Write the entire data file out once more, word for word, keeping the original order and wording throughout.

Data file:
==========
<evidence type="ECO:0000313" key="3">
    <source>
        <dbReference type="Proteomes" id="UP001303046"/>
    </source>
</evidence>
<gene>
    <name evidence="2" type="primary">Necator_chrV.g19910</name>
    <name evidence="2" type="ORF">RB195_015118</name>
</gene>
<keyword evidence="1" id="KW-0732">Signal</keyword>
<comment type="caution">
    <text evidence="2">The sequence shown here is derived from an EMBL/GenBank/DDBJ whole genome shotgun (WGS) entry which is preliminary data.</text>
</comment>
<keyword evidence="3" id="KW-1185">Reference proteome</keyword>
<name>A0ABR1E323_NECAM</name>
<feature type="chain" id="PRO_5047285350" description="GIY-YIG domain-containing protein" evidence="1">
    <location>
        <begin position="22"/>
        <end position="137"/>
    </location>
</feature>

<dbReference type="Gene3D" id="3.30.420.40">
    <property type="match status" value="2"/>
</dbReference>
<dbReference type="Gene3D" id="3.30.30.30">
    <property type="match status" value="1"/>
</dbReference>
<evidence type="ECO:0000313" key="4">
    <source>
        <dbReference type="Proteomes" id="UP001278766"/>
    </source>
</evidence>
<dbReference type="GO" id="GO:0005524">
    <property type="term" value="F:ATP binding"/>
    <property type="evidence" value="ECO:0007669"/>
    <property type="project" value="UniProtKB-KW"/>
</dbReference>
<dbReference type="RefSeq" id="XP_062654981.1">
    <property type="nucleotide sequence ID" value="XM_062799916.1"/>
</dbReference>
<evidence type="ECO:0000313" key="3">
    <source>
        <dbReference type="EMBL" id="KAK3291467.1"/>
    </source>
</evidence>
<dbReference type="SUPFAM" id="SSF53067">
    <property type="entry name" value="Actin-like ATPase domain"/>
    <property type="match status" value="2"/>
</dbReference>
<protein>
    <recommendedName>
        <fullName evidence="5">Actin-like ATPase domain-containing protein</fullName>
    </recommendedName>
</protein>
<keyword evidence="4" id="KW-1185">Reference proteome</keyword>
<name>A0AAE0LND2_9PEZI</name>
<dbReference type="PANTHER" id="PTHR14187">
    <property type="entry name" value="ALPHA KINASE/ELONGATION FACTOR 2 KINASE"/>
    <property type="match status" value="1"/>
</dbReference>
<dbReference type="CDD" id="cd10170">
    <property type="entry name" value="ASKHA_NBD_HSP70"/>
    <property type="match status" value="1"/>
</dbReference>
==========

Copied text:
<evidence type="ECO:0000313" key="3">
    <source>
        <dbReference type="Proteomes" id="UP001303046"/>
    </source>
</evidence>
<gene>
    <name evidence="2" type="primary">Necator_chrV.g19910</name>
    <name evidence="2" type="ORF">RB195_015118</name>
</gene>
<keyword evidence="1" id="KW-0732">Signal</keyword>
<comment type="caution">
    <text evidence="2">The sequence shown here is derived from an EMBL/GenBank/DDBJ whole genome shotgun (WGS) entry which is preliminary data.</text>
</comment>
<keyword evidence="3" id="KW-1185">Reference proteome</keyword>
<name>A0ABR1E323_NECAM</name>
<feature type="chain" id="PRO_5047285350" description="GIY-YIG domain-containing protein" evidence="1">
    <location>
        <begin position="22"/>
        <end position="137"/>
    </location>
</feature>

<dbReference type="Gene3D" id="3.30.420.40">
    <property type="match status" value="2"/>
</dbReference>
<dbReference type="Gene3D" id="3.30.30.30">
    <property type="match status" value="1"/>
</dbReference>
<evidence type="ECO:0000313" key="4">
    <source>
        <dbReference type="Proteomes" id="UP001278766"/>
    </source>
</evidence>
<dbReference type="GO" id="GO:0005524">
    <property type="term" value="F:ATP binding"/>
    <property type="evidence" value="ECO:0007669"/>
    <property type="project" value="UniProtKB-KW"/>
</dbReference>
<dbReference type="RefSeq" id="XP_062654981.1">
    <property type="nucleotide sequence ID" value="XM_062799916.1"/>
</dbReference>
<evidence type="ECO:0000313" key="3">
    <source>
        <dbReference type="EMBL" id="KAK3291467.1"/>
    </source>
</evidence>
<dbReference type="SUPFAM" id="SSF53067">
    <property type="entry name" value="Actin-like ATPase domain"/>
    <property type="match status" value="2"/>
</dbReference>
<protein>
    <recommendedName>
        <fullName evidence="5">Actin-like ATPase domain-containing protein</fullName>
    </recommendedName>
</protein>
<keyword evidence="4" id="KW-1185">Reference proteome</keyword>
<name>A0AAE0LND2_9PEZI</name>
<dbReference type="PANTHER" id="PTHR14187">
    <property type="entry name" value="ALPHA KINASE/ELONGATION FACTOR 2 KINASE"/>
    <property type="match status" value="1"/>
</dbReference>
<dbReference type="CDD" id="cd10170">
    <property type="entry name" value="ASKHA_NBD_HSP70"/>
    <property type="match status" value="1"/>
</dbReference>